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Self-rising flour is often use to make delicate biscuits, cookies and cakes. Available in most supermarkets, it has baking powder and salt already mixed into it. With this flour, you don't have to spend as much time fussing with measuring spoons and don't have to worry about being out of something. Not all self-rising flour is the same, however. The best self-rising flour is widely available, uses a specific type of baking powder, has no added preservatives and is designed for use in delicate baked goods, not yeast-risen breads.
Often, the best flour is a widely-available brand, ideally one available in all parts of your country or region. This is especially true if you've recently moved or are new to baking. Locally-produced flour is made from different varieties of wheat. That difference creates an unpredictable protein content, and a little too much or too little protein can ruin a recipe. Widely available brands get their wheat from trusted, consistent suppliers.
Quality flour will also use a specific kind of baking powder. Read the label of the flour powder you are considering buying. If the ingredients include “sodium aluminum sulfate,” put it back. This ingredient – an aluminum-based acidic powder designed to react with baking soda and produce lift – can give baked goods a soapy taste. Instead, go with flours that use monocalcium phosphate, a tasteless acidic ingredient that won't affect the taste of delicate baked goods.
The best self-rising flour will also be free from chemical preservatives. As previously mentioned, flour with baking powder and salt added includes added salt. Dangerous microbes do not reproduce well in salty environments, thus there is no need for other preservatives. Some manufacturers may chemicals in order to increase product shelf-life, which increases their profit margin but can make your finished product taste off. Buy self-rising flour that contains nothing but wheat, baking powder, and salt.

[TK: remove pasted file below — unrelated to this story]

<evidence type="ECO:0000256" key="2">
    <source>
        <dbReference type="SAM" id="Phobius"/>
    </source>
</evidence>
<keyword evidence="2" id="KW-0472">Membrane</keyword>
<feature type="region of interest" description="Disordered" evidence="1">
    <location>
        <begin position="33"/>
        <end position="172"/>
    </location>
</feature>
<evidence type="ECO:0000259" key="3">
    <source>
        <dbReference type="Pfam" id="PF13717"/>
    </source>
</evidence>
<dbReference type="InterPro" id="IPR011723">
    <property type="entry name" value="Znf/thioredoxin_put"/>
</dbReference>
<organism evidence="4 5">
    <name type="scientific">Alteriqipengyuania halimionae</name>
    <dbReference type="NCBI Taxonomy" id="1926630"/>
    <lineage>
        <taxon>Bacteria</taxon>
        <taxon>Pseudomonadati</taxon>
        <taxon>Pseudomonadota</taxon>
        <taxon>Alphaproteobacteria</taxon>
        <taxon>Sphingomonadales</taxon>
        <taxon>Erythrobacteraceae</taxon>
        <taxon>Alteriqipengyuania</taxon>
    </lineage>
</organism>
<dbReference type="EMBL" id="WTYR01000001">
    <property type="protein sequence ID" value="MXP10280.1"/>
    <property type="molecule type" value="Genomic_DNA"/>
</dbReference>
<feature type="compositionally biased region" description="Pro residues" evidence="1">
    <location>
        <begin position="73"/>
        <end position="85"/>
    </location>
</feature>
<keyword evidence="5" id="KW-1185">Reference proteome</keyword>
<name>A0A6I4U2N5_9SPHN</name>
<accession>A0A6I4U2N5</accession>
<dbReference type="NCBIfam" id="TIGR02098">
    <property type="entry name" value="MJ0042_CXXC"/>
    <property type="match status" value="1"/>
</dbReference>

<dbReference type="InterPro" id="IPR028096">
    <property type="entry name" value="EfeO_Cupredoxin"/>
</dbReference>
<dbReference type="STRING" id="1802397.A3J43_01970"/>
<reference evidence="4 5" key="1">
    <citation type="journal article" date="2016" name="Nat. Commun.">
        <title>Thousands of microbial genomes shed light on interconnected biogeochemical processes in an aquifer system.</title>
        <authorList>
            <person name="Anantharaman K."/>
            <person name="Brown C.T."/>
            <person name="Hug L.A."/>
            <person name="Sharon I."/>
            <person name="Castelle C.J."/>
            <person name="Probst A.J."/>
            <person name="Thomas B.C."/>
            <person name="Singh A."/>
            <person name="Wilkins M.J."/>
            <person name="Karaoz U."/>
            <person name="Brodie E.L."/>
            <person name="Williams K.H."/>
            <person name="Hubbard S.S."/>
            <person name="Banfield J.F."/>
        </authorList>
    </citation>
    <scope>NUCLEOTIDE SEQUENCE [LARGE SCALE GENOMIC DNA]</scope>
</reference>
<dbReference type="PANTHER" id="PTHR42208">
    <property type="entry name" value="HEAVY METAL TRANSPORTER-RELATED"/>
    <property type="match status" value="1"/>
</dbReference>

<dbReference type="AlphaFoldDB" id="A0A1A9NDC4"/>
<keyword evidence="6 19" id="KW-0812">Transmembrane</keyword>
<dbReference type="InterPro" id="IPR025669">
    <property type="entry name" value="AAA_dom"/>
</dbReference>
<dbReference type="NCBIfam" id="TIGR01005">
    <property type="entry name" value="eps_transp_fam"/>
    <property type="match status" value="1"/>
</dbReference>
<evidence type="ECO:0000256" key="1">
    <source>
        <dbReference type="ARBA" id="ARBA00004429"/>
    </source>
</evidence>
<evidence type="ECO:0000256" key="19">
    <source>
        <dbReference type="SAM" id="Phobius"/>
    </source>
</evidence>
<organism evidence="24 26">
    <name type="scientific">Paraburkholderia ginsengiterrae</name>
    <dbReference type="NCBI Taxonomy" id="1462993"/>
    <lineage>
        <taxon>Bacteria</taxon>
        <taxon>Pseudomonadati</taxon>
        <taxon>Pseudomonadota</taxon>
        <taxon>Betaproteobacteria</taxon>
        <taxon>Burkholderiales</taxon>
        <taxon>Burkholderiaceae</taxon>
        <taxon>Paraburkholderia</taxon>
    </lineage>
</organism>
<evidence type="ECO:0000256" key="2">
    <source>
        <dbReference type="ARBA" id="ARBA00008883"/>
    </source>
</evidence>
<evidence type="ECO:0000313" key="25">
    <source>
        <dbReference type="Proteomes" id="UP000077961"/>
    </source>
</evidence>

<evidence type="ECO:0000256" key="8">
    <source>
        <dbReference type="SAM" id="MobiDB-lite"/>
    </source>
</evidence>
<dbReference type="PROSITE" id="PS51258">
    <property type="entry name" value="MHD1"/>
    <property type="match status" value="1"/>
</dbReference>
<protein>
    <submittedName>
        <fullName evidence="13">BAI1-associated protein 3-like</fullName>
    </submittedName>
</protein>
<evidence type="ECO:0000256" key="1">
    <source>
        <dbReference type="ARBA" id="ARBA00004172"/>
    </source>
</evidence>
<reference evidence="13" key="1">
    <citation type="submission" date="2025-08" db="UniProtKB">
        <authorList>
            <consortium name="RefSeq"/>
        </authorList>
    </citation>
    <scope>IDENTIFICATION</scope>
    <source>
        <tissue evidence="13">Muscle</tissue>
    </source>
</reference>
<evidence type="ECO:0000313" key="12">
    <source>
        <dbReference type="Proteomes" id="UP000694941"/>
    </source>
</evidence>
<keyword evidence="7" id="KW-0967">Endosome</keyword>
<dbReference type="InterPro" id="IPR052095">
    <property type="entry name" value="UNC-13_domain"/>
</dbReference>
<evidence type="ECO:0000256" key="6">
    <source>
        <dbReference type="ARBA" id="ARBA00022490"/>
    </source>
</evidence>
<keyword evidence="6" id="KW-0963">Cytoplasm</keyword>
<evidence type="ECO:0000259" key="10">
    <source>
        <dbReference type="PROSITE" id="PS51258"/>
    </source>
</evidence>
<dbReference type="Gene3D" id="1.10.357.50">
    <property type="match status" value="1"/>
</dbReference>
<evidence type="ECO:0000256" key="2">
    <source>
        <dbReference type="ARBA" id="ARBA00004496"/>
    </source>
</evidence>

Lastly, good self-rising flour will be intended for use with baked goods that do not require yeast. The flour's packaging should state that it is intended for biscuits, cakes, and cookies, not for sandwich or artisan bread. Bread generally requires a higher protein content than that present in self-rising flour. A manufacturer that claims you can use their flour for all types of baked goods does not understand food chemistry and their products should be avoided in favor of more knowledgeable sellers.
I so rarely use self-rising flour, I'd hardly know what to look for if I wanted some! I just don't ever buy it.
Now, like Pippinwhite, I do buy self-rising cornmeal, but that's because I don't want to deal with measuring the other ingredients since I don't exactly use a cornbread recipe. I just add milk and mix until the consistency is like I want it.
I honestly don't know what I'd use self-rising flour for, anyway. It's just not something I ever use, even for quick baking. For that, I generally use a baking mix or something like that/
I generally use Martha White or White Lily flour if I'm buying self-rising flour. Both brands have been around for years and I've used both extensively. I never looked at the ingredients and I've never noticed that either type of flour gave my baked goods a soapy taste.
I also use their self-rising cornmeal and my cornbread tastes just fine, every time. I generally get whichever brand is cheaper, and I've always been satisfied with the results. So I don't know what ingredients they use for leavening, but neither has ever given anything I've made an off taste.
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